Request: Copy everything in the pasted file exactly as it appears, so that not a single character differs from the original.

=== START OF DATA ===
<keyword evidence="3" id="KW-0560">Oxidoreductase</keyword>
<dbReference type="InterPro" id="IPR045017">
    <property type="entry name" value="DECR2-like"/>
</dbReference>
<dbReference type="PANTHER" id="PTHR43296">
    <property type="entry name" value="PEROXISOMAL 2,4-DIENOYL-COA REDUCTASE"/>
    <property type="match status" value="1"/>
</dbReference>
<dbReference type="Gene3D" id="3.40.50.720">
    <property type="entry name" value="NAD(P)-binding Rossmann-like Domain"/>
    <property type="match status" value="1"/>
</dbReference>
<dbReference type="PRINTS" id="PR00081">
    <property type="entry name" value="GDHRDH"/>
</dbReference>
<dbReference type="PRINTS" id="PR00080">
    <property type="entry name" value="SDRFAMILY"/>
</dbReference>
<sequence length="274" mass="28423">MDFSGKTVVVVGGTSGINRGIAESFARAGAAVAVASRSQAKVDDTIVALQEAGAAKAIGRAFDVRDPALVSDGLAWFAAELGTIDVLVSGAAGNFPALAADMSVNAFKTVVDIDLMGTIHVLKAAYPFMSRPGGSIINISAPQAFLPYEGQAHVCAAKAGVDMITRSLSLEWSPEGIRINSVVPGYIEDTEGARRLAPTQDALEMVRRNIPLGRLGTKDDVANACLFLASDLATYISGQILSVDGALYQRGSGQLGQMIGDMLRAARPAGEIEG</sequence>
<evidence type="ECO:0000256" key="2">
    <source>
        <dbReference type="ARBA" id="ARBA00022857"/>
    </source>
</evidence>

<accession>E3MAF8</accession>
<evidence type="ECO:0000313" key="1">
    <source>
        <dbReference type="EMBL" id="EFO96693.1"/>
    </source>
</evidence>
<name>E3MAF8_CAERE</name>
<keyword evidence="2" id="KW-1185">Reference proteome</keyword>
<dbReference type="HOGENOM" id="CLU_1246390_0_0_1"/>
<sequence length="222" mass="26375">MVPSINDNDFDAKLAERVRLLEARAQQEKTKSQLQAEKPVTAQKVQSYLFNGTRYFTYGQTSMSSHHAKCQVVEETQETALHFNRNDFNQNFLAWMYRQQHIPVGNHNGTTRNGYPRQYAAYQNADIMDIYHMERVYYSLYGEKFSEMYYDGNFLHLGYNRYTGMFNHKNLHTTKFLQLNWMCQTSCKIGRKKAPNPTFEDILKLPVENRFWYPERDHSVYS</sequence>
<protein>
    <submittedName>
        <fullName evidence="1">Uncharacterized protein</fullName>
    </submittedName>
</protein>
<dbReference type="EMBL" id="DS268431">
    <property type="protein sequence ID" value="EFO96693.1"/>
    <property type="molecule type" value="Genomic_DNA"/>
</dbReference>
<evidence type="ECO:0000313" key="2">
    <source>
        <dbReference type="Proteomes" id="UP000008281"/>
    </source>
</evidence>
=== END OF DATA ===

<keyword evidence="3" id="KW-0560">Oxidoreductase</keyword>
<dbReference type="InterPro" id="IPR045017">
    <property type="entry name" value="DECR2-like"/>
</dbReference>
<dbReference type="PANTHER" id="PTHR43296">
    <property type="entry name" value="PEROXISOMAL 2,4-DIENOYL-COA REDUCTASE"/>
    <property type="match status" value="1"/>
</dbReference>
<dbReference type="Gene3D" id="3.40.50.720">
    <property type="entry name" value="NAD(P)-binding Rossmann-like Domain"/>
    <property type="match status" value="1"/>
</dbReference>
<dbReference type="PRINTS" id="PR00081">
    <property type="entry name" value="GDHRDH"/>
</dbReference>
<dbReference type="PRINTS" id="PR00080">
    <property type="entry name" value="SDRFAMILY"/>
</dbReference>
<sequence length="274" mass="28423">MDFSGKTVVVVGGTSGINRGIAESFARAGAAVAVASRSQAKVDDTIVALQEAGAAKAIGRAFDVRDPALVSDGLAWFAAELGTIDVLVSGAAGNFPALAADMSVNAFKTVVDIDLMGTIHVLKAAYPFMSRPGGSIINISAPQAFLPYEGQAHVCAAKAGVDMITRSLSLEWSPEGIRINSVVPGYIEDTEGARRLAPTQDALEMVRRNIPLGRLGTKDDVANACLFLASDLATYISGQILSVDGALYQRGSGQLGQMIGDMLRAARPAGEIEG</sequence>
<evidence type="ECO:0000256" key="2">
    <source>
        <dbReference type="ARBA" id="ARBA00022857"/>
    </source>
</evidence>

<accession>E3MAF8</accession>
<evidence type="ECO:0000313" key="1">
    <source>
        <dbReference type="EMBL" id="EFO96693.1"/>
    </source>
</evidence>
<name>E3MAF8_CAERE</name>
<keyword evidence="2" id="KW-1185">Reference proteome</keyword>
<dbReference type="HOGENOM" id="CLU_1246390_0_0_1"/>
<sequence length="222" mass="26375">MVPSINDNDFDAKLAERVRLLEARAQQEKTKSQLQAEKPVTAQKVQSYLFNGTRYFTYGQTSMSSHHAKCQVVEETQETALHFNRNDFNQNFLAWMYRQQHIPVGNHNGTTRNGYPRQYAAYQNADIMDIYHMERVYYSLYGEKFSEMYYDGNFLHLGYNRYTGMFNHKNLHTTKFLQLNWMCQTSCKIGRKKAPNPTFEDILKLPVENRFWYPERDHSVYS</sequence>
<protein>
    <submittedName>
        <fullName evidence="1">Uncharacterized protein</fullName>
    </submittedName>
</protein>
<dbReference type="EMBL" id="DS268431">
    <property type="protein sequence ID" value="EFO96693.1"/>
    <property type="molecule type" value="Genomic_DNA"/>
</dbReference>
<evidence type="ECO:0000313" key="2">
    <source>
        <dbReference type="Proteomes" id="UP000008281"/>
    </source>
</evidence>